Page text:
(EnergyAsia, February 9, 2017, Thursday) — The Indian government plans to merge some or all of its 13 largest state-owned oil and gas companies with the objective of boosting the country’s long-term energy security.
After previous failed attempts at creating a giant state-owned firm, Finance Minister Arun Jaitley announced in early February that the government plans to soon consolidate its stable of oil companies to enable India to compete on the world energy markets.
The new firm would have the “capacity to bear higher risks, avail economies of scale, take higher investment decisions and create more value for stakeholders,” he said.
While Jaitley did not name them, analysts say the country’s two largest oil companies, upstream player ONGC and downstream operator IOC, will head the merger list. Also on the hit list are Bharat Petroleum Corporation, Hindustan Petroleum, Gas Authority of India Limited (GAIL), Mangalore Refinery and Petrochemicals (MRPL), Chennai Petroleum, and Numaligarh Refinery and Oil India.
“Possibilities of such restructuring are visible in the oil and gas sector,” he said, confirming recent media speculation of the decision.
“We propose to create an integrated public sector ‘oil major’ which will be able to match the performance of international and domestic private sector oil and gas companies.”
An enlarged integrated company would have the heft to negotiate with governments and other companies for better terms and access to hydrocarbon resources to feed India’s energy appetite for its fast-growing economy.
However, Jaitley did not provide details as to how many companies might be merged and a timeline on when this might be achieved.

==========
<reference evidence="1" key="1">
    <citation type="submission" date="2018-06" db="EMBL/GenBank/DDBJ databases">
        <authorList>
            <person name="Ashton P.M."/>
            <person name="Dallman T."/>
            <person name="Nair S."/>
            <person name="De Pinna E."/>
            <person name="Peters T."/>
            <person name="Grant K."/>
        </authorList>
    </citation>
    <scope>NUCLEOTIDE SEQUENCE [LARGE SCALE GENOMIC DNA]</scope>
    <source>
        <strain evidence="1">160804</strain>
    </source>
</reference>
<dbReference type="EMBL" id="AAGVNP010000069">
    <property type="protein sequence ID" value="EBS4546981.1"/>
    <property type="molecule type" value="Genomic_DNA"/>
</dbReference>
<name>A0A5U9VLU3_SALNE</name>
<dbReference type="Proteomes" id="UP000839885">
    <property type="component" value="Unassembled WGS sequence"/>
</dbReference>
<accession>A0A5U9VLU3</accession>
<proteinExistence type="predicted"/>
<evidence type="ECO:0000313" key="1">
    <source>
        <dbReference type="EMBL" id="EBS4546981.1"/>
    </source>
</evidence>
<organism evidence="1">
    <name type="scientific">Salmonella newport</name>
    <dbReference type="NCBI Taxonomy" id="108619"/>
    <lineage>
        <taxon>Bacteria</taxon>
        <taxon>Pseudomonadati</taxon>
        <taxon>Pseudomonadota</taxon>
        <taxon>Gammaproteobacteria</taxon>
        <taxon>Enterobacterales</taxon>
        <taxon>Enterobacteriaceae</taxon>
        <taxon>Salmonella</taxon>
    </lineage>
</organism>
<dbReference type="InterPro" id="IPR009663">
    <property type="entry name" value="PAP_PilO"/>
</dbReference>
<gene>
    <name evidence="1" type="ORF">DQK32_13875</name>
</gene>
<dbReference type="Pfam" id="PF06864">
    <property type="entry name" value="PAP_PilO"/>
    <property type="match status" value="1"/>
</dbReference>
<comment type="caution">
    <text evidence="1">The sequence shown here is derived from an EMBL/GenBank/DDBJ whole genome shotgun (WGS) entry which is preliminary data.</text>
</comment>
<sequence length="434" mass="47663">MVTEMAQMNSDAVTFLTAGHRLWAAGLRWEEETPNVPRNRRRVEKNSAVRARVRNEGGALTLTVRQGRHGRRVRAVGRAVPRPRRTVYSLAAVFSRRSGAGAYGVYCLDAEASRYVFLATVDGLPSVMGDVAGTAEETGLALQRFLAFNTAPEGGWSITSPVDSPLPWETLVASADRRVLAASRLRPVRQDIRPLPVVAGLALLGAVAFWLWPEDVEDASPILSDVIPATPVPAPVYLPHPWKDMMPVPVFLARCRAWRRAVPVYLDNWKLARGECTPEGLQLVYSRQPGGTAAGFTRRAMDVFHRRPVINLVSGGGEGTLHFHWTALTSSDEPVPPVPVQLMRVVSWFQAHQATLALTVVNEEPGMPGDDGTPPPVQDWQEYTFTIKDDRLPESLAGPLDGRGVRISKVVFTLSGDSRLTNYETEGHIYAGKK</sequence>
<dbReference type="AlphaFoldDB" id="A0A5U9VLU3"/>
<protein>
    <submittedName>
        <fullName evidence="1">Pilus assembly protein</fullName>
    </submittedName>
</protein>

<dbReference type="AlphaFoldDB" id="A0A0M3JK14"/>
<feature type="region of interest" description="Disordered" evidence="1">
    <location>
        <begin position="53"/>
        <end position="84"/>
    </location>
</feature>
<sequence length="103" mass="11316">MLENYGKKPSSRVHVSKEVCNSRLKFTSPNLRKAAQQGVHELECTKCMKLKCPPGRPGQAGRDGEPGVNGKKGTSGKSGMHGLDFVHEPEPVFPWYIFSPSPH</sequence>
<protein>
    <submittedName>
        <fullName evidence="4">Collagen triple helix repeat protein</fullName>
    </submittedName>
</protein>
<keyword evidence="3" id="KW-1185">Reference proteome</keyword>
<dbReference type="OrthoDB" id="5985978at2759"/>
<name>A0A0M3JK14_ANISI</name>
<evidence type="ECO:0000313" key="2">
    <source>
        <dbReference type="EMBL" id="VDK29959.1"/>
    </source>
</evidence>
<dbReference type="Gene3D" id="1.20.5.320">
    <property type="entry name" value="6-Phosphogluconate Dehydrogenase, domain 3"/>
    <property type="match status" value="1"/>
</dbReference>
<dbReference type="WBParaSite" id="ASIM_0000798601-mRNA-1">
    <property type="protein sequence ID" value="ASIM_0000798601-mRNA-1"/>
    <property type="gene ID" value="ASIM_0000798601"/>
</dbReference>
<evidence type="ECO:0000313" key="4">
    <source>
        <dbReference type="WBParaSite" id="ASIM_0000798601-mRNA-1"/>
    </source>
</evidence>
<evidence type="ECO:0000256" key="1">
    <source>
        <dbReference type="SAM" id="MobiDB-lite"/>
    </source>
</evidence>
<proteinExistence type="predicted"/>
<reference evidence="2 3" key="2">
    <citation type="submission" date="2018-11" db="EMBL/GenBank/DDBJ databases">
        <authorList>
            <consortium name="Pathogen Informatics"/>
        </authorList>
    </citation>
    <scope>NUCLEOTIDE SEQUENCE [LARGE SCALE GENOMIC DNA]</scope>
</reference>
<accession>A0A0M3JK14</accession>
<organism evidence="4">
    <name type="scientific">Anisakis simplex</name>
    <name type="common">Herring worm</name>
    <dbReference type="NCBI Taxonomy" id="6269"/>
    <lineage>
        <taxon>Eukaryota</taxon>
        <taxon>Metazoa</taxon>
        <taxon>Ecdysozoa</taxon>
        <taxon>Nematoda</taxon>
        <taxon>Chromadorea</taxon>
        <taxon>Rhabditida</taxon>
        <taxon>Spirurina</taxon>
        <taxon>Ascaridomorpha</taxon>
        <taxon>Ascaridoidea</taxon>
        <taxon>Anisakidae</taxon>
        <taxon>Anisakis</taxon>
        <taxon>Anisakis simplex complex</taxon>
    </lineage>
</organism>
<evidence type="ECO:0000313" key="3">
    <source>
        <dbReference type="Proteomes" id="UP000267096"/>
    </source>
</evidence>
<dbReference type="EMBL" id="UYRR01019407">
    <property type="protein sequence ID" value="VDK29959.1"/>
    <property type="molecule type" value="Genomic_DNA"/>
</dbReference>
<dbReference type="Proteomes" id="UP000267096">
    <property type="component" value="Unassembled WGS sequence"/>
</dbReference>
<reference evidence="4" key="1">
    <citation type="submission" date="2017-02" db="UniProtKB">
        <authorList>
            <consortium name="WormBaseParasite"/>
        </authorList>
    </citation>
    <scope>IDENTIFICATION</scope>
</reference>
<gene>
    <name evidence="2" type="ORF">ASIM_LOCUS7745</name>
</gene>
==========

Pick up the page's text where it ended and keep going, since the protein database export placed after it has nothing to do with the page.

India has been struggling to increase its energy reserves and production while its primary energy consumption has been growing by nearly six percent a year over the past decade. According to BP, India’s oil reserves declined from 5.9 billion barrels in 2005 to 5.7 billion barrels at the end of 2015 to offset the growth in its natural gas reserves from 1.1 trillion cubic metres (tcm) to 1.5 tcm over the same period.
The government of Prime Minister Narendra Modi has set a goal of reducing the country’s oil import dependence from 80% in 2015 to 67% by 2020.
According to the Petroleum Ministry’s planning department, India’s oil products consumption surged by 8.8% to 192.8 million tonnes last year, making it the fastest growing among the world’s major countries. Between 2005 and 2015, its oil consumption grew by an annual average rate of 4.8%.
India’s bright economic outlook means its energy consumption growth will remain strong.
Citing the IMF, Jaitley said India’s GDP is expected to grow by 7.2% this year and 7.7% in 2018. The World Bank is even more bullish, with forecasts for the Indian economy to grow 7.6% in 2017 and 7.8% in 2018.
The oil industry has taken note, and has started to venture into India’s once-heavily protected downstream markets. Last October, Russia’s Rosneft and Switzerland-based Trafigura paid nearly US$13 billion to acquire Essar’s 20-million-tonne oil refinery and port facilities in Vadinar, and nation-wide chain of 2,700 retail stations. BP and Shell are also planning to expand into India’s downstream retail industry.